Most definitions of 'collaborate' focus on the idea that a group of people are working on something in common - shared aims, shared objectives, shared project, etc. and very often they result in becoming a group, a team or a cohesive community.

MOOCs and the connectivist approach to learning, as I have argued elsewhere, is by contrast 'cooperative'. There is no presumption of unity, order, shared goals or coherence. There's no sense of being 'in the group' or its opposite. If teams or groups form, they are tangential to the course, and not the core or essence of it.

So, if you are discussing 'Collaborative Open Online Learning', you are not discussing MOOCs. Perhaps you are discussing things like WikiEducator or OERu, where everybody is pulling the same way. I don't know.

For more on this, see my stuff on 'groups and networks':






Cooperate vs. Collaborate

A distinction worth examing, but a pretty blurry one I think. 
Google offers this when I define:collaborate 
1. Work jointly on an activity, esp. to produce or create something.
and this when I define:cooperate
1. Act jointly; work toward the same end.

It seems to me that a spectrum of 'working together' goes on in MOOC's and in other 'open online learning/courses', whether by design or not.
I understand that for some purposes (like research) differentiation may be neccessary, but  I'm just not sure why the distinctions matter in practice.
Thin crust, thick crust, deep dish, or brick oven - it's all pizza... and it's all good :)

Looking forward to the conversation...

Whose aim ? whose collaboration?

That is an interesting approach Stephen. You seem to suggest that there is one aim for a MOOC.  Of course in any human organisation (i.e. involving more than one person) there may be multiple aims, possibly overlapping but distinct.  What would you do if a number of people decided to work jointly towards a common end on your MOOC?  Would you ban them for disobeying your network principles or your MOOC definition?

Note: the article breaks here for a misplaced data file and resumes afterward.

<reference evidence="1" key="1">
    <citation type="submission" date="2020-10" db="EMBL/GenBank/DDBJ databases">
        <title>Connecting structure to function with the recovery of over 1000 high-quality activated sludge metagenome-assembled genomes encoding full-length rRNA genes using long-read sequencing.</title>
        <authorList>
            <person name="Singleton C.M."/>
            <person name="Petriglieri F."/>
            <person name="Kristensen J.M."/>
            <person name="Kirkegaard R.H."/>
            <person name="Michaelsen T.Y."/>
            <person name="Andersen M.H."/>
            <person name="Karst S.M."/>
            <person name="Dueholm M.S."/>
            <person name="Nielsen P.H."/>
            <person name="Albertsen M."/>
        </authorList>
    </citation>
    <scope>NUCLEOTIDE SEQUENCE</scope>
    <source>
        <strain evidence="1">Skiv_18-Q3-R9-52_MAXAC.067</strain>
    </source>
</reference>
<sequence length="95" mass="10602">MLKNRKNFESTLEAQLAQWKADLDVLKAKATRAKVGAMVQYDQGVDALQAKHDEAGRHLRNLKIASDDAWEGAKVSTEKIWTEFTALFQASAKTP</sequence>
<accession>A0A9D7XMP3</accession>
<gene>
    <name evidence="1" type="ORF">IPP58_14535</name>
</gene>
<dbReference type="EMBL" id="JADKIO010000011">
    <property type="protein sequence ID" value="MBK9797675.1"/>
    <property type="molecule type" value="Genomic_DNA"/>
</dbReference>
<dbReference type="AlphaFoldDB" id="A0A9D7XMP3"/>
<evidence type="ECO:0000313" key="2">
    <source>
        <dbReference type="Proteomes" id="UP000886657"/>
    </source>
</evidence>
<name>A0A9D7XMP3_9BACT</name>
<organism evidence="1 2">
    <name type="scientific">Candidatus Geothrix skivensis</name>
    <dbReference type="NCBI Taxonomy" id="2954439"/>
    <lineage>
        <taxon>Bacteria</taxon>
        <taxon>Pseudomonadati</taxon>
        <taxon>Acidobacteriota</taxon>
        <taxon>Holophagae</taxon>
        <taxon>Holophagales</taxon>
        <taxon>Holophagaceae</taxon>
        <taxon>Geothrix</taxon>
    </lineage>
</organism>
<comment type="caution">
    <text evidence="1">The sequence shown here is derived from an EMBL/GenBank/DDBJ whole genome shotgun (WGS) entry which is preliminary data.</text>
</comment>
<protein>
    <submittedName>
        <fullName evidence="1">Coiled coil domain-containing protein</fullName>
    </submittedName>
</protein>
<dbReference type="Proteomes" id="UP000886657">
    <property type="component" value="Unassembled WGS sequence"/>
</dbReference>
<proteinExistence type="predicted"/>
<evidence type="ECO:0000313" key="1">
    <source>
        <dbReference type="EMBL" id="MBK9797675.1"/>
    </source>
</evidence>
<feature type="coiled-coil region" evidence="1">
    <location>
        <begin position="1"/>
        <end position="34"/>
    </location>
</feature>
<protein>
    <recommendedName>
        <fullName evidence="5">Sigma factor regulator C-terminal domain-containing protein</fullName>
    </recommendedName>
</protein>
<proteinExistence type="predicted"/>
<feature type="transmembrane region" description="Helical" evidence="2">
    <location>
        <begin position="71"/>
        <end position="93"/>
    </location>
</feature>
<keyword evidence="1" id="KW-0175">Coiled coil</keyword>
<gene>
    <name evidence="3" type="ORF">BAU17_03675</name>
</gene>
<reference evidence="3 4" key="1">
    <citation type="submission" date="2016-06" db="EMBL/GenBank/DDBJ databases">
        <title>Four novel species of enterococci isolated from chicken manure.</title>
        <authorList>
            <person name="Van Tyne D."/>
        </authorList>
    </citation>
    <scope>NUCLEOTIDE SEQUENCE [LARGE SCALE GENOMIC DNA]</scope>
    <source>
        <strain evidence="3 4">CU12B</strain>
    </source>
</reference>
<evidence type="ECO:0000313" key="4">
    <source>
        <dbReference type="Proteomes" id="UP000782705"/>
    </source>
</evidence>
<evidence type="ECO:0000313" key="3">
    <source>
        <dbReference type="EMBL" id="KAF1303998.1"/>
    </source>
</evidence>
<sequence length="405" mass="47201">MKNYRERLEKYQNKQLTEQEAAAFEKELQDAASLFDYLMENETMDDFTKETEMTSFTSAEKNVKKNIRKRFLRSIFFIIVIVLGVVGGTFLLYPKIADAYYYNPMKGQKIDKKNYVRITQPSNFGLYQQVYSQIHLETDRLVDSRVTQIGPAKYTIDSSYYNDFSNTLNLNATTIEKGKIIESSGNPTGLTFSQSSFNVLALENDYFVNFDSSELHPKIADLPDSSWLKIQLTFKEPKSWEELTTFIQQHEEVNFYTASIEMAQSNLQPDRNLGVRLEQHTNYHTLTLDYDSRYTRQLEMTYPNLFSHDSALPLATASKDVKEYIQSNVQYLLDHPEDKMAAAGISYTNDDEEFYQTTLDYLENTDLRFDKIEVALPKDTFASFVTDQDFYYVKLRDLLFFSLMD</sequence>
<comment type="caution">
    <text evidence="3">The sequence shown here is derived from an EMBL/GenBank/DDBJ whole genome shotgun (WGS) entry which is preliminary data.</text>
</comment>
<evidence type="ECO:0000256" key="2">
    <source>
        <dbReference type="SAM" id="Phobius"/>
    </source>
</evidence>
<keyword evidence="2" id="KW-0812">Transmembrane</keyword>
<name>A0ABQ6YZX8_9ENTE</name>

Is there really a distinction between the two?

It is possible that one can lead to the other in a cycle. The collaborators bring knowledge from outside, knock it around in the group and then share the knowledge with other groups and people. It is only when the knowledge is not shard freely, inwards and outwards, that the model breaks down.


I think "collaborative" might have been an effort to open this beyond MOOCs, though Jeff may correct me. As someone running something different (not big enough to be a MOOC, but open, yet structured, with a goal, and tasks, but free-form in many aspects), I appreciate that effort and think I can contribute more to the conversation.

MOOCs seem to be collaborative in their inception and development. So do the research projects that stem from them. And often people in them collaborate, even though the intent and design may be more connectivist than collaborative.

So if the larger term is designed to include OERs, and experiments like I'm doing, and encouragement of openness in general, and discussion of what that openness means (and its implications, good and bad), then these things may be collaborative in that we develop them in the context of what admittedly is a rather small group, even if that collaboration is not intentional or does not precisely fit the definition.